PHOENIX -- For the second time since the inaugural World Baseball Classic in 2006, the Phoenix area will be home to one of the first four pools, beginning next Thursday when Italy plays Mexico in a 1 p.m. MT game at Salt River Fields, the Spring Training complex shared by the D-backs and Rockies.
Team USA and Team Canada complete the bracket in which four of the six games will be played at Chase Field. The U.S. opens with one of the most exciting games of the weekend against neighboring Mexico on Friday, March 8, at 7 p.m. at Chase Field.
MLB Network will broadcast all 39 games in a tournament that eventually closes with the semifinals and final March 17-19 in San Francisco's AT&T Park.
"It's going to be a blast," D-backs president Derrick Hall said. "We bid for it because we were hosts for the first round of the first one in 2006 and we thought it was such a success. The U.S.-Mexico game should be quite an event. We'll continue to market to our Hispanic friends and across the border to Mexico, and hopefully get visitors up here again to watch those games. Last time, we couldn't keep merchandise on the shelf, and the World Baseball Classic is much more popular now."
The U.S. plays the other two premier games at Chase Field in the round-robin first round: on Saturday, March 9, at 7 p.m. against Italy and Sunday, March 10, at 1 p.m. against Canada. There's a day-night doubleheader under the dome on March 9 with Canada playing Mexico at 12:30 p.m.
The afternoon game on March 8 pits Canada against Italy at 12:30 p.m. at Salt River Fields.
Team USA will have a one-day camp at the facility, now hosting its third Cactus League season, on Monday. Mexico is slated to play an exhibition game there against the D-backs on Tuesday at 7:10 p.m.
"It's going to be nice to host Team USA at Salt River Fields," Hall said. "To me, it's like an open house sales opportunity for us, showcasing what I think is the best Spring Training facility to players who have never been there."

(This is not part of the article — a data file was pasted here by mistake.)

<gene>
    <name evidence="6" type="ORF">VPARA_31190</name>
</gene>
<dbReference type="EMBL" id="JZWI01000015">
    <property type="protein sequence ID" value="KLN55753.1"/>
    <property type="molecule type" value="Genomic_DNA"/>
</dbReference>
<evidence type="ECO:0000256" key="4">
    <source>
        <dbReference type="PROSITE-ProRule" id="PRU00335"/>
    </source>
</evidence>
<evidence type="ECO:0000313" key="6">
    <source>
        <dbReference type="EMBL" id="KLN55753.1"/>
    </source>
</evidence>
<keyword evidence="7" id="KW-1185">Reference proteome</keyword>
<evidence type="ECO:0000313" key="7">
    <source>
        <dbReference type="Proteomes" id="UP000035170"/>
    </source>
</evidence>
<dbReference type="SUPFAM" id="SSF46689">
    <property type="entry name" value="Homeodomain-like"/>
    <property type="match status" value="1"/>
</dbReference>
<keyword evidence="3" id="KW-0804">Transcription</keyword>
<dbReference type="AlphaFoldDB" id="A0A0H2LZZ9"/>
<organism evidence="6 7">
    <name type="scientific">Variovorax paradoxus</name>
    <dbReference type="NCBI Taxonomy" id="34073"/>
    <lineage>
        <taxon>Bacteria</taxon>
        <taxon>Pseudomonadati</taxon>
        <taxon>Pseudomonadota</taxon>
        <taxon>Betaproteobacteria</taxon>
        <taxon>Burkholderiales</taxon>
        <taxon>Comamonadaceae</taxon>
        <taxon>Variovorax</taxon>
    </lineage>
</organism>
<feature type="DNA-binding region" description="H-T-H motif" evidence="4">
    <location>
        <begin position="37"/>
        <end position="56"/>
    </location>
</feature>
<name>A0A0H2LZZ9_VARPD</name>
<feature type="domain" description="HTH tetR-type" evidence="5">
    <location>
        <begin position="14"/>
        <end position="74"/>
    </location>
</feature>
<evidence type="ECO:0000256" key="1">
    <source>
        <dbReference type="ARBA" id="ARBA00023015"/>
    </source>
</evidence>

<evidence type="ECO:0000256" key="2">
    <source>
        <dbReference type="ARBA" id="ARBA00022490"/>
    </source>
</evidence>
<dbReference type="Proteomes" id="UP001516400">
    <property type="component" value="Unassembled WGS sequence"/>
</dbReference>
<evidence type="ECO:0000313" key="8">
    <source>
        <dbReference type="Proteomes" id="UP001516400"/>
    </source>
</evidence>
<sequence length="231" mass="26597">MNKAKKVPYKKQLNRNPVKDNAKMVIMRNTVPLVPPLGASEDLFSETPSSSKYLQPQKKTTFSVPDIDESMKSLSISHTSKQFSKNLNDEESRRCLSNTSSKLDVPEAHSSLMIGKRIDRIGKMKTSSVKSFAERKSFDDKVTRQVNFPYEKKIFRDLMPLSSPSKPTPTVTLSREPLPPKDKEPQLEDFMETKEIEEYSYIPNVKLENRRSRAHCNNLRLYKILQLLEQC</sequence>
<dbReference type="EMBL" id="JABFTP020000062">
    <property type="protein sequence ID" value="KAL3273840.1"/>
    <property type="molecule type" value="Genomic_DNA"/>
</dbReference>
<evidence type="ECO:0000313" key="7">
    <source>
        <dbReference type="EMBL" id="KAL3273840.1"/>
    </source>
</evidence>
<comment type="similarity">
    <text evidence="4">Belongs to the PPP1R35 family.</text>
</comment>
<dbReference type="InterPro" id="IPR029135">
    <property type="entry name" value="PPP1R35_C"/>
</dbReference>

In 2006, the U.S. and Mexico made it out of the Arizona bracket, and their game at Chase Field, won the by the Americans, was one of the most raucous and festive. Neither team made it beyond the second round that year in Anaheim. Canada and South Africa were the two losers back then. Seven years ago, the other Arizona venue was Scottsdale Stadium, spring home of the now defending World Series-champion Giants.
Japan won the first two Classics with right-hander Daisuke Matsuzaka named tournament MVP on both occasions. This time, the Japanese won't play on U.S. soil unless they survive the first and second rounds, both slated for Japan.
This year, Japan is joined by Cuba, China and upstart Brazil in their first-round bracket this weekend at Fukuoka, Japan. The other Asian bracket on the same dates is in Taichung, Taiwan, and includes the Koreans, Chinese Taipei, Australia and the Kingdom of the Netherlands. The two winners from each of those brackets meet in the Tokyo Dome from March 8-12.
Far, far away, Venezuela, Puerto Rico, the Dominican Republic and newcomer Spain meet at Hiram Bithorn Stadium in San Juan, Puerto Rico, from March 7-10, the same dates as the Arizona bracket. The victors from those brackets meet on March 12-16 at Miami's Marlins Park.
If the stars align properly, three Latin teams and the U.S. could all clash in the second round, thus creating a salsa festival in the one-year-old ballpark located in Miami's Little Havana neighborhood just beyond the outskirts of downtown.
Barry M. Bloom is national reporter for MLB.com and writes an MLBlog, Boomskie on Baseball. Follow@boomskie on Twitter. This story was not subject to the approval of Major League Baseball or its clubs.